Motor Development - PowerPoint PPT Presentation

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Motor Development

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Life span motor development – PowerPoint PPT presentation

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Title: Motor Development


1
AFP/Getty Images
  • The Genetics, Evolution, and Development of the
    Human Brain

2
Humans Have 23 Pairs of Chromosomes
3
Major Principles of Genetics
  • DNA sequences, or genes, provide instructions for
    producing proteins.
  • Ribosomes "read" DNA sequences that have been
    transcribed onto RNA in order to construct
    proteins.
  • Alternative versions of a gene, or alleles, may
    be dominant or recessive.

4
Genes Direct Protein Synthesis
5
The Roles of Heredity and Environment
  • Comparisons of identical twins and fraternal
    twins.
  • Adoption studies.
  • Identical twins raised either apart or together
    are very similar, whether the correlation for a
    particular trait is high or low.

6
Lifespan Development
Pascal Goetgheluck/Photo Researchers, Inc.
7
Blastocyst
8
Early Differentiation
  • Within the first week following conception, the
    human embryo has divided into three germ layers
  • Ectoderm
  • Mesoderm
  • Endoderm
  • Inducing factors differentiate the ectoderm layer
    into skin and nervous tissue.
  • The neural tube will be retained in the mature
    brain as the ventricle system and central canal
    of the spinal cord.

9
The Closing of the Neural Tube
10
Neural Tube Related Birth Defects
Anterior neural pore
failure to close anencephaly
Posterior neural pore
failure to close spina bifida
11
Overview of Neural Development
  • Neurogenesis
  • Migration
  • Differentiation
  • Synaptogenesis
  • Apoptosis
  • Myelination
  • Refinement of synapses

12
Neurogenesis and Migration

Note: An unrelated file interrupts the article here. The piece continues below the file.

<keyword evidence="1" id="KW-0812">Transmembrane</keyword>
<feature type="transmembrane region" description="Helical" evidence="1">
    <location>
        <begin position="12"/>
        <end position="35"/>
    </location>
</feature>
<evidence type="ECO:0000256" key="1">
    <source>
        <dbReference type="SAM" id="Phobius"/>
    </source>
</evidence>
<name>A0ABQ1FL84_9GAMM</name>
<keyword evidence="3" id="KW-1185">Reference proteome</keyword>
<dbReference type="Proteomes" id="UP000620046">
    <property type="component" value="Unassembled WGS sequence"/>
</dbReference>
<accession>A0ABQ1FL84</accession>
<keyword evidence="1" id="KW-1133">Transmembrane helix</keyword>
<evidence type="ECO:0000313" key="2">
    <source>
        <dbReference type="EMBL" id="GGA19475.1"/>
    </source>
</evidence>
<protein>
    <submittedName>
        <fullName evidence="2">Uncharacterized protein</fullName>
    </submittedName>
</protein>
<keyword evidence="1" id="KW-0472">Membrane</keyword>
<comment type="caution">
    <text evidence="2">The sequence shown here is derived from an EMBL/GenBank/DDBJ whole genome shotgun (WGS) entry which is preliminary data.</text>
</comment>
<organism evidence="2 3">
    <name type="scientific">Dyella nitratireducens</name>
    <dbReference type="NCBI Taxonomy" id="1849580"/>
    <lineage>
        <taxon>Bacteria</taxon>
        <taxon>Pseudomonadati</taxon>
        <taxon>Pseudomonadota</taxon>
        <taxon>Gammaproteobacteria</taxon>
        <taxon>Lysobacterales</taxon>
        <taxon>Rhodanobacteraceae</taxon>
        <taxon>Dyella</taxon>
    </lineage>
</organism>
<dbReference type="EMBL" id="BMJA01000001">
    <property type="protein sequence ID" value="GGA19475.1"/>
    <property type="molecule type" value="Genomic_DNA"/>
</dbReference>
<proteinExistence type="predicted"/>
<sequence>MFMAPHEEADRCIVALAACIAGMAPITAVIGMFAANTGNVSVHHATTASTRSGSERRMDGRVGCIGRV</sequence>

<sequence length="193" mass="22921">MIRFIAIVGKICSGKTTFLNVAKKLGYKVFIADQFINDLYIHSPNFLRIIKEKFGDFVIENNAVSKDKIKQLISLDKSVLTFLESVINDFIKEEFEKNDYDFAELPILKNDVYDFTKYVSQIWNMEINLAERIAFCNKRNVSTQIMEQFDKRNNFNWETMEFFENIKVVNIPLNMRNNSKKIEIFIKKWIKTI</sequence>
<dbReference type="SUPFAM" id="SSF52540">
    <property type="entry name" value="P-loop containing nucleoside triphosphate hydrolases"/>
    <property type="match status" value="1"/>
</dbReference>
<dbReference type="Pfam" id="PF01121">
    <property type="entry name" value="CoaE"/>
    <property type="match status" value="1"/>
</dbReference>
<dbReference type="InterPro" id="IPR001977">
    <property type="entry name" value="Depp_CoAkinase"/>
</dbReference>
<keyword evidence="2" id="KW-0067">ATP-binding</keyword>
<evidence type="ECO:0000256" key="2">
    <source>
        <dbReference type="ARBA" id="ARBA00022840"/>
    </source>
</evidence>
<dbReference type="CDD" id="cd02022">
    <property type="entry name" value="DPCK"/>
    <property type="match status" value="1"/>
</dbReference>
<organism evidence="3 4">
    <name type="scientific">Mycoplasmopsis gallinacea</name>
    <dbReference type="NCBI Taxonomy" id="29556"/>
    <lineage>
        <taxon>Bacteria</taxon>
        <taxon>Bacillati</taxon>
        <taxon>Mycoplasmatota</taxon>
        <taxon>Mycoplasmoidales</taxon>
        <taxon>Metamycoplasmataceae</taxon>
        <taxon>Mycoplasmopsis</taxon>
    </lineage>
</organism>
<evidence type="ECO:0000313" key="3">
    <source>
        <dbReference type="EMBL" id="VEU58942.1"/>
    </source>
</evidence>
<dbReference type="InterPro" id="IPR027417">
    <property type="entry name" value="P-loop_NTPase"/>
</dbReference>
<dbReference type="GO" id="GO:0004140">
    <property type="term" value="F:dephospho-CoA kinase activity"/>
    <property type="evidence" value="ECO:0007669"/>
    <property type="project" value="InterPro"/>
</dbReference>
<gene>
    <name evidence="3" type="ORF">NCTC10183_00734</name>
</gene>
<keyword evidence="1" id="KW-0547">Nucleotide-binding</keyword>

• New neural cells are produced in the ventricular
    zone lining the neural tube.
  • Some daughter cells remain in the ventricular
    zone and continue to divide.
  • Other daughter cells migrate away from the
    ventricular zone along radial glia.

13
Neurogenesis
14
Migration
15
Differentiation
  • Daughter cells differentiate into neurons or
    glia.
  • The neural tube differentiates in two directions
  • along the rostral-caudal axis.
  • between the dorsal and ventral halves.
  • Many genes, inducing chemicals, and types of
    input responsible for differentiation have been
    identified.

16
Synaptogenesis
  • Growth cones respond to the chemical and physical
    properties of the extracellular environment in
    order to reach their destinations.
  • Once axons and dendrites are in place, both pre-
    and postsynaptic structures influence synaptic
    development.
  • The identity of a cell's major neurotransmitter
    substance appears to be influenced by the
    postsynaptic neuron.

17
The Growth Cone
From Bridgman, P.C. and Dailey, M.E., The
organization of myosin and actin in rapid frozen
nerve growth cones, Journal of Cell Biology,
108, pp. 95109
18
Growth Cones Respond to External Cues
19
A Synapse Is Formed
20
Apoptosis
  • Significant numbers of new neurons die during the
    development process.
  • Neurons appear to compete for nerve growth
    factors, and those that fail to obtain this
    stimulation die.
  • Synapses follow a similar pattern of
    overproduction followed by "pruning."

21
Visual Synapses Peak at 1 Year of Age
22
Myelination
  • Myelination occurs from the spinal cord rostrally
    towards the forebrain.
  • Sensory systems are myelinated before motor
    systems.
  • Although the majority of myelination occurs very
    early in childhood, human myelination is not
    complete until about the age of 30 years.

23
Experience Affects Development
  • In some cases, the ability to rearrange synapses
    is limited to a critical window, while in other
    systems, plasticity continues throughout the
    lifespan.
  • Examples of systems with critical windows
  • Vision
  • Language
  • Effects of an enriched environment
  • Imprinting

24
Humans Need Social Interaction
Cynthia Johnson/Getty Images
25
Ending a Critical Period
  • Although we dont know exactly why a critical
    period ends, several hypotheses appear promising.
  • Axon growth may end in an area.
  • Synapses may mature.
  • The presence or absence of neurotrophins may
    influence plasticity.

26
Disorders of Development
  • As the neural tube closes early in development,
    mistakes may occur, leading to spina bifida and
    anencephaly.
  • Genetic disorders affecting development include
    trisomy 21, or Down syndrome, fragile X and
    phenylketonuria.
  • Environmental toxins, including alcohol, tobacco
    and other legal and illegal substances, can
    interfere with the normal course of development.

27
Fetal Alcohol Syndrome May Produce Physical and
Intellectual Abnormalities
Courtesy Dr. Sterling K. Clarren
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